In the game’s single-player mode, Kirby is joined by an A.I. buddy that can be played by a friend (and whose appearance can change depending on what palatable enemies are around). Up to three other players can join in the mini-games.
Rounding out the collection of new features are bonus introductory and closing cut scenes for each of the games and a video gallery.
Oh, and did I mention how sugary everything is? Between the game’s happy-go-lucky (and catchy-as-hell) tunes, appropriately quaint atmosphere and adorable costumes for Kirby, you might just contract diabetes. Not that such a thing is so out of the ordinary for the series.
If there’s a downside to Super Star Ultra, it’s that it doesn’t buck the series’ penchant for brevity. You can blow through this one in a number of hours, although the mini-games and multiplayer support might extend the replay value a little. But if you’ve played a Kirby game before, then it should come as no surprise that length is generally sacrificed for quality gameplay.
Super Star Ultra, much like most Kirby games, subscribes to the “if ain’t broke, don’t fix it” school of thought. While it would have been nice to see some more content (or at least a few extra mini-games) added to what was already a fine jaunt, it’s nice to see one of Kirby’s more varied adventures breathing new life into the DS, which should be more than enough to satisfy most fans.
Plus, well, Kirby’s so damn cute. That’s got to be worth something … right?
Kirby Super Star UltraFor Nintendo DS$34.99
Kirby: a tasty chronologySince making his debut on the Original Game Boy in 1992, Kirby’s starred in 18 games, as well as some other appearances. Here are some highs and lows.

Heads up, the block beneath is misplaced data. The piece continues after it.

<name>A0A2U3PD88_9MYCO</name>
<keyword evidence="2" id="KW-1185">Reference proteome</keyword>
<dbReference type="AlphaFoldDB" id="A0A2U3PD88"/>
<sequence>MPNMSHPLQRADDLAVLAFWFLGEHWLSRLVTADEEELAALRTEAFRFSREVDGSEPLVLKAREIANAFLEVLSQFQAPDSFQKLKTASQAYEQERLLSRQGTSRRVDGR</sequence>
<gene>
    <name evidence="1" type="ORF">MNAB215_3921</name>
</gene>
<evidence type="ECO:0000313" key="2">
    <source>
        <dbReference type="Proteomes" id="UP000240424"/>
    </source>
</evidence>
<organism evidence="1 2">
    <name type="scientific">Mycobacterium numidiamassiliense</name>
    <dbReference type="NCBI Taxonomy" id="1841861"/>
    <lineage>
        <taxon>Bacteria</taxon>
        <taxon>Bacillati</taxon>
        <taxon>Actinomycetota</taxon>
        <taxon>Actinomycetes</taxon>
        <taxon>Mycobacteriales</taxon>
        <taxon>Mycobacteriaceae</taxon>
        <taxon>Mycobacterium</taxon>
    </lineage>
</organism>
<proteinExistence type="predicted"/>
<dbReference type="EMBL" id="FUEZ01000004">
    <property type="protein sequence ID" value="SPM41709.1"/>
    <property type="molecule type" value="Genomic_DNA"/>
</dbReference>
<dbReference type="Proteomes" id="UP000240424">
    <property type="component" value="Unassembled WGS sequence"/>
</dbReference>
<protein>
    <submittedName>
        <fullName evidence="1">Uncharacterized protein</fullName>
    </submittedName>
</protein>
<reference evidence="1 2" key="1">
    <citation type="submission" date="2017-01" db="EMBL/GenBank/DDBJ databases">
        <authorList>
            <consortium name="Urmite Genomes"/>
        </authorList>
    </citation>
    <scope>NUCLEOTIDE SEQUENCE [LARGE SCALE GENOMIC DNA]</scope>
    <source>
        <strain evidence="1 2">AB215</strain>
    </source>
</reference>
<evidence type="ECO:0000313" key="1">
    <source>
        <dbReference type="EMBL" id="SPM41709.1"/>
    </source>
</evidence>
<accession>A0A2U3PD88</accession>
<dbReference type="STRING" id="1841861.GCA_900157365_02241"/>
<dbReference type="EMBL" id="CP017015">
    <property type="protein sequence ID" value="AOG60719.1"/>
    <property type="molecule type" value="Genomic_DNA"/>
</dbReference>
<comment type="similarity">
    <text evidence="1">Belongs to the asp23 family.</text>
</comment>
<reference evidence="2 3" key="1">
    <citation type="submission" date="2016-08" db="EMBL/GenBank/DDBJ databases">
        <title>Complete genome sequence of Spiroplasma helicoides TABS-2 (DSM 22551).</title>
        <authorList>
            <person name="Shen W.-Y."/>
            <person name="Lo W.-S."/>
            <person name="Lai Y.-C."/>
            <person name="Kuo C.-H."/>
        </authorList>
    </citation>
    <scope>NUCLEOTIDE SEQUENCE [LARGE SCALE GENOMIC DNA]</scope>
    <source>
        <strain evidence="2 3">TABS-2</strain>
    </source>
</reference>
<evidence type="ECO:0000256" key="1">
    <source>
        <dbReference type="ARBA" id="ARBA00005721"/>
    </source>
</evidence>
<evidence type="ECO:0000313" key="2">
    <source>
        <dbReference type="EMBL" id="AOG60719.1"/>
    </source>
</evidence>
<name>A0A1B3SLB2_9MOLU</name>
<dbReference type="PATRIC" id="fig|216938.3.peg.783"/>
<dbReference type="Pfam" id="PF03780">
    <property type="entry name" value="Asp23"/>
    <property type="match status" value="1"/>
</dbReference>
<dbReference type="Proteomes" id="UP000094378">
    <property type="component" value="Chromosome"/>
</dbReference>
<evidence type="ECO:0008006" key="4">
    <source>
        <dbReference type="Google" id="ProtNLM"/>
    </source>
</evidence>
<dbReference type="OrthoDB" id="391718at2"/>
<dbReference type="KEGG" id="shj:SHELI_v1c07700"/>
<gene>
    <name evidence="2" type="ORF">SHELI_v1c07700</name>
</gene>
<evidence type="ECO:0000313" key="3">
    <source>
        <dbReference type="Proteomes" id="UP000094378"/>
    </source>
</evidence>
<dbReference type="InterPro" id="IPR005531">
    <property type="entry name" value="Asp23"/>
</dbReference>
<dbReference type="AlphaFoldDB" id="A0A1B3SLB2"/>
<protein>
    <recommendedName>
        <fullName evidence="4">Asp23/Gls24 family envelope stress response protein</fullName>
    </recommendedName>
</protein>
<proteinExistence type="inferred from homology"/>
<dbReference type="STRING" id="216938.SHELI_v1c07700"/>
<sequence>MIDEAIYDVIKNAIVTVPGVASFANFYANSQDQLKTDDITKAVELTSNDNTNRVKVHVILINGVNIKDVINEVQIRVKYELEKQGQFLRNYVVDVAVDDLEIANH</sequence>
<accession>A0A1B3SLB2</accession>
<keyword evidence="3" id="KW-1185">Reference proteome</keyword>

1992 – Kirby’s Dream Land ����(Game Boy)The first game in the series, Dream Land introduced the world to the concept of heroes who are cute and murderous.
1995 – Kirby’s Dream Land 2 (Game Boy)In the sequel to the original, Kirby was joined by cuddly animal buddies who would be tragically underused in future games.
1995 – Kirby’s Dream Course (SNES)An odd hybrid of golf and…an obstacle course, Dream Course had players using Kirby as a golf ball, only the titular dream course was littered with enemies and whatnot. The game also gave Kirby goofy special moves, such as the ability to turn into a tornado or an UFO.
1997 – Kirby’s Star Stacker (SNES) Another puzzle game clone, Star Stacker was exactly like Columns or Tetris attack…but cuter.
2001 – Kirby Tilt N’ Tumble (Game Boy Color)Tilt N’ Tumble used motion technology embedded in the large, pink see-through cartridge to move Kirby around the screen (like a ball). Players could also make Kirby “jump” by quickly jerking up on the Game Boy Color.
2003 – Kirby Air Ride (Gamecube)Often regarded as Kirby’s worst game, Air Ride was an extremely simple kart-style racer in which players rode giant magical stars. The game was criticized for being too easy and overly unoriginal.
2005 – Kirby: Canvas Curse (Nintendo DS)In Canvas Curse, Kirby wasn’t Kirby–rather, he was a powerless ball that had to be directed around in an unconventional style by using the DS’ stylus.